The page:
Plot: What’s it about?
Sergeant Joe Enders (Nicholas Cage) is a Marine decorated with all kinds of honors, medals, and awards, but his most important mission lies ahead. After some trickery on his medical exams, the usually by the book soldier is allowed to return to service, but his assignment is not a typical one, not by any means. He has been ordered to protect a codetalker, but unlike all the other codes used by the United States forces, this code has never been broken. As such, it is a vital and most important weapon in the battles, so Enders’ assignment is a serious one, though he is reluctant and displeased at the start. Enders is paired with a Navajo codetalker named Ben Yahzee (Adam Beach), while a fellow Marine “Ox” Anderson (Christian Slater) has been told to protect the other codetalker, Charlie Whitehorse (Roger Willie). As the trek begins, Enders is doubtful of the true worth of these codetalkers, but as time passes, he sees their value and when he realizes this, the assignment goes beyond normal duty. Soon enough, Enders and Yahzee are more than fellow soldiers, but if the enemy should capture the codetalker, how far would Enders go to bring back the military’s best secret weapon, who also happens to be his friend?
A movie that cost over one hundred million dollars to make, Windtalkers needed to be a hit to turn profits, but instead, audiences turned cold. Even with Nicholas Cage as the headliner and action master John Woo in the director’s chair, Windtalkers failed to spark box office numbers, due in part to bad word of mouth. And while I am a fan of Woo’s career, I was let down with this picture, as he moved away from the story too much, in order to focus on large scale war sequences, which lessens the film’s impact. As well all know, Woo is known for his over the top action scenes and he delivers those here, but he has often been able to weave in a great story also, which doesn’t happen with Windtalkers. The true life material lends itself well to such a movie, but Woo’s focus on action instead of story pushes it to the back, so aside from some window dressing at times, the codetalker aspect is downplayed. Even so, I think fans of war movies and Woo’s films should enjoy the battle sequences, if nothing else. But with the film being a disappointment and MGM’s disc being bare bones, a rental should suffice in most cases.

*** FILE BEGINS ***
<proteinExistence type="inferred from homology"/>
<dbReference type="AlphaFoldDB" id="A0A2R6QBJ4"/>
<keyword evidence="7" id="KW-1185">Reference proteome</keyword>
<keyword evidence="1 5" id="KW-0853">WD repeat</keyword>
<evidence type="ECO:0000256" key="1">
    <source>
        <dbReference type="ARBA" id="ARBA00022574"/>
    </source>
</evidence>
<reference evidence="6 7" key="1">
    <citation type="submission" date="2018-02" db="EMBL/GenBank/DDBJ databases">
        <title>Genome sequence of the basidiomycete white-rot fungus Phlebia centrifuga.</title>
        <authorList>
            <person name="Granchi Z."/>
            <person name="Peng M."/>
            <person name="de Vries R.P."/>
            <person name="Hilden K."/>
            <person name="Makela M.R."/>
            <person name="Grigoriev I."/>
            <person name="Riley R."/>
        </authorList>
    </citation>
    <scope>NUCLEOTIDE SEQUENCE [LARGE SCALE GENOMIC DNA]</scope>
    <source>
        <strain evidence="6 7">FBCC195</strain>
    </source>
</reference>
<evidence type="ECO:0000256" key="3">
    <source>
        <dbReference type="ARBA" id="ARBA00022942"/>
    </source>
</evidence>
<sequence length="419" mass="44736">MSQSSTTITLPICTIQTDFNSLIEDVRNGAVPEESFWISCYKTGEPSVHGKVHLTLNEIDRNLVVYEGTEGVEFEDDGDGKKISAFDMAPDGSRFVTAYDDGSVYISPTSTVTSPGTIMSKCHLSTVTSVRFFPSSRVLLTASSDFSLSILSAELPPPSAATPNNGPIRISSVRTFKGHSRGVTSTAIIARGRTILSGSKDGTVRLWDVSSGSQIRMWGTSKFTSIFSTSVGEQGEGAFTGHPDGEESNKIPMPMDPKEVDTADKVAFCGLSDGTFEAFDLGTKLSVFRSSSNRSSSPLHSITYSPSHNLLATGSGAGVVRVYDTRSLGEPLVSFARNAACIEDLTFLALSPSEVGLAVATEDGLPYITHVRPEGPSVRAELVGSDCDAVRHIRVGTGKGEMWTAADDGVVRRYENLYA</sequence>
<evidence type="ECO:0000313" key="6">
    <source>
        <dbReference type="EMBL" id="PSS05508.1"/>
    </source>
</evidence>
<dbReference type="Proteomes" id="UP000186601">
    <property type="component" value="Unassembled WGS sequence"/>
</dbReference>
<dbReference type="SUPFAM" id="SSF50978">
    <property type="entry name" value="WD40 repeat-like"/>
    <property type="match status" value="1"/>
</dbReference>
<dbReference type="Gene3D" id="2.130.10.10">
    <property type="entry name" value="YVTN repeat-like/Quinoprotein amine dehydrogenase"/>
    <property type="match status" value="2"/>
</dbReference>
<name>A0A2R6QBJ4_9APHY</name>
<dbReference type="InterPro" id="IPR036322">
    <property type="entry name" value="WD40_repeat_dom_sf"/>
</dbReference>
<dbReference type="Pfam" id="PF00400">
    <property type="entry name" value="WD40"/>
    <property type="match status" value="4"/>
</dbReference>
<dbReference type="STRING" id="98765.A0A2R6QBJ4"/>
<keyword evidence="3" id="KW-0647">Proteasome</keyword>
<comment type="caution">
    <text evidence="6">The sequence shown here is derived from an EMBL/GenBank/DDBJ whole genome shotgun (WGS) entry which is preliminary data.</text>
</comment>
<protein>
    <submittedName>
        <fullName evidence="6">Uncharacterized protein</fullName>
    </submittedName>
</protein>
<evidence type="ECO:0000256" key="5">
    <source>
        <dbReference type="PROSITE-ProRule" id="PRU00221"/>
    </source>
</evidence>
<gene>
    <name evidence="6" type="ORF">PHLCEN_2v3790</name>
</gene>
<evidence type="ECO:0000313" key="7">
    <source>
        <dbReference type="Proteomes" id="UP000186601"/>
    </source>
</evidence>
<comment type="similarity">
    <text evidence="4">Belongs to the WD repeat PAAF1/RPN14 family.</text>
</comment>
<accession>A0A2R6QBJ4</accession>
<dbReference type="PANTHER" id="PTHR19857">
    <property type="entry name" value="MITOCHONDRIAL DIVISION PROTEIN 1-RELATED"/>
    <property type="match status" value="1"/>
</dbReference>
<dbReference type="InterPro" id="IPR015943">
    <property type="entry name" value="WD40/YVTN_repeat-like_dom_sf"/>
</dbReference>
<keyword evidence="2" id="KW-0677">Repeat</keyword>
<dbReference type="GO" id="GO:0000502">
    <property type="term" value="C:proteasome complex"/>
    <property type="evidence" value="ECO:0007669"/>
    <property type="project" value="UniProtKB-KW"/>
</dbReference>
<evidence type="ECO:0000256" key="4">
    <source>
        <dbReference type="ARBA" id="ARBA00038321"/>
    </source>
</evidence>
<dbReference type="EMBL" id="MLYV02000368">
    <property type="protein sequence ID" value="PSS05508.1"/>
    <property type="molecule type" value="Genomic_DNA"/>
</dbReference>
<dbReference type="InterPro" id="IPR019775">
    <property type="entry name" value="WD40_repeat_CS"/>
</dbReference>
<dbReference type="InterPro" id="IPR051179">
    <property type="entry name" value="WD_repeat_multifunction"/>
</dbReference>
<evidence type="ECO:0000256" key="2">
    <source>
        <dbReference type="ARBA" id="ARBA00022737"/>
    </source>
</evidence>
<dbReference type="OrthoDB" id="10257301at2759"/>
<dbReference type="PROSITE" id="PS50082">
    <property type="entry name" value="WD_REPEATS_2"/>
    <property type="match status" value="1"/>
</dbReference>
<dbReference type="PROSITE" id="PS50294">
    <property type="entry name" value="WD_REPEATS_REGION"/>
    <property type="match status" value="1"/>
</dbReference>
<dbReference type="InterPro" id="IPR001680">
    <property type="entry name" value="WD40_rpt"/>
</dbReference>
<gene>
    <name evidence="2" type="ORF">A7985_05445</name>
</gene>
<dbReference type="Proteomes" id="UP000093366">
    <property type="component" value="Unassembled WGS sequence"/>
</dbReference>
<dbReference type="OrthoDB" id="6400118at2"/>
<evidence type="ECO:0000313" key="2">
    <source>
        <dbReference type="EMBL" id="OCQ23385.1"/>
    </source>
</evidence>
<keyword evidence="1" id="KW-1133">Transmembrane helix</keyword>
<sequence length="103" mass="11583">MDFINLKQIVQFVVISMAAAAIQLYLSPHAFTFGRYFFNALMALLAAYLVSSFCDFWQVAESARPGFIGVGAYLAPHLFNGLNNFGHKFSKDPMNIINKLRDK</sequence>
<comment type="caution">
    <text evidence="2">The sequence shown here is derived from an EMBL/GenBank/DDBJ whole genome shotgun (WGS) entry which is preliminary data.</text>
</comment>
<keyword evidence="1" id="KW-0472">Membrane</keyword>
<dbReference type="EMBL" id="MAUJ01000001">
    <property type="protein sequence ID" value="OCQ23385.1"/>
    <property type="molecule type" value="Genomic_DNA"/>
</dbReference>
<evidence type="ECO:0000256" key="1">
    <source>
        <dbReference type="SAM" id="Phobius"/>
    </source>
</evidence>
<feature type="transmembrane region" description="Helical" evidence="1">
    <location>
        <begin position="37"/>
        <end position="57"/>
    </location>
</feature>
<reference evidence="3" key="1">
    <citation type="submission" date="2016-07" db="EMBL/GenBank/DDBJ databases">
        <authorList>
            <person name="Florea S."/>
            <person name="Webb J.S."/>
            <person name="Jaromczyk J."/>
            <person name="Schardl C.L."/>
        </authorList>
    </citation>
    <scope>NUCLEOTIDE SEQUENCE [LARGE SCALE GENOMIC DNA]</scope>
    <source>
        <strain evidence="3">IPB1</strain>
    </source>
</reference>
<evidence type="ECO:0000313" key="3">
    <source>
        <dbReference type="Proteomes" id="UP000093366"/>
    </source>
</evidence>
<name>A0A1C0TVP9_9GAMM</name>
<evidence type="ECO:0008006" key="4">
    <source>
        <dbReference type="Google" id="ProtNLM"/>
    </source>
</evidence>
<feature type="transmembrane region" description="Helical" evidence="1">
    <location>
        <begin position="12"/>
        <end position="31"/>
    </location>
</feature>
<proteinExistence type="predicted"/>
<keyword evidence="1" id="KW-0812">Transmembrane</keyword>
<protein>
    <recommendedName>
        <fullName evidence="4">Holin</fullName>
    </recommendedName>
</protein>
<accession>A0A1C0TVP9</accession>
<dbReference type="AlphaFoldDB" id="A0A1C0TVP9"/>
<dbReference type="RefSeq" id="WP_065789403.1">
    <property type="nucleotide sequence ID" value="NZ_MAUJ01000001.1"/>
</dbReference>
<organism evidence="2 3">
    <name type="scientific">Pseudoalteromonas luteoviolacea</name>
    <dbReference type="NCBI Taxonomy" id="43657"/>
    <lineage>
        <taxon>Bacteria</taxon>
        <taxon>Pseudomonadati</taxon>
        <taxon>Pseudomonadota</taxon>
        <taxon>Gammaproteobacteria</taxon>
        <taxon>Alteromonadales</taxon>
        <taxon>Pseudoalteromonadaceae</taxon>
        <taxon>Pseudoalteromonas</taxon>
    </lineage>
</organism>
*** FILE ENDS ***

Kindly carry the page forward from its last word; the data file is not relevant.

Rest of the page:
The name player here in front of the camera is Nicholas Cage, who seems to be stuck in some less than rewarding roles. If the subject of the codetalkers was better explored here, Cage might have been able to do more, but with this being more action than drama, he can’t do much more than give a solid performance. I mean, his character isn’t looked at too much beneath the surface, save a few cliche turns, so Cage is unable to open up much here. A little more work on character development and story depth could have allowed a better effort, as we all know Cage can score when he has the right material. Even with limited material to work with, Cage does the best he can and that provides a decent turn, though an unmemorable one. Other films with Cage include Honeymoon in Vegas, Face/Off, Bringing Out the Dead, Leaving Las Vegas, Kiss of Death, and Captain Corelli’s Mandolin. The cast also includes Adam Beach (The Last Stop, Joe Dirt), Peter Stormare (The Million Dollar Hotel, The Big Lebowski), and Christian Slater (True Romance, Interview with the Vampire).
Video: How does it look?
Windtalkers is presented in a 2.40:1 anamorphic widescreen transfer, with a full frame edition included on the disc’s flip side. As MGM has been doing some excellent work of late, I knew this would be a terrific visual effort, but I had no idea it would look this superb. This is a reference level treatment in all aspects, starting off with a pristine source print that has no grain, marks, or other blemishes to discuss. The colors stream in vivid hues, with rich and full textures, while flesh tones are consistent throughout also. I was blown away by the black levels, which are razor sharp and highly refined, simply top notch work here. This is easily one of MGM’s best transfers to date and beyond that, one of the best I’ve seen period.
Audio: How does it sound?
The audio here is solid, but given the”smashmouth” style used in the action driven scenes, I expected more power & dynamic presence. I do think the bass is deep & effective, but beyond the super loud stuff, the included Dolby Digital 5.1 soundtrack falters somewhat. The scenes lack depth, with just a lot of well placed loud impact noises, but without the more subtle and background effects, it all seems rather flat at times. So the mix is by no means thin, but it could have been much better, with more work on the smaller touches. The music and dialogue always sound excellent though, so no worries on those fronts. This disc also includes Spanish & French soundtracks, as well as subtitles in English, Spanish, and French.
Supplements: What are the extras?
If you already own the 3 Disc set that came out a while ago, there’s no need to buy this. The original release (there are three DVD releases of this movie, by the way) was the movie only and a trailer. This version includes the director’s version of the movie along with the trio of audio commentary tracks included on the 3 Disc Set. If you’re not willing to shell out the money for the three disc set, this would be the version to get.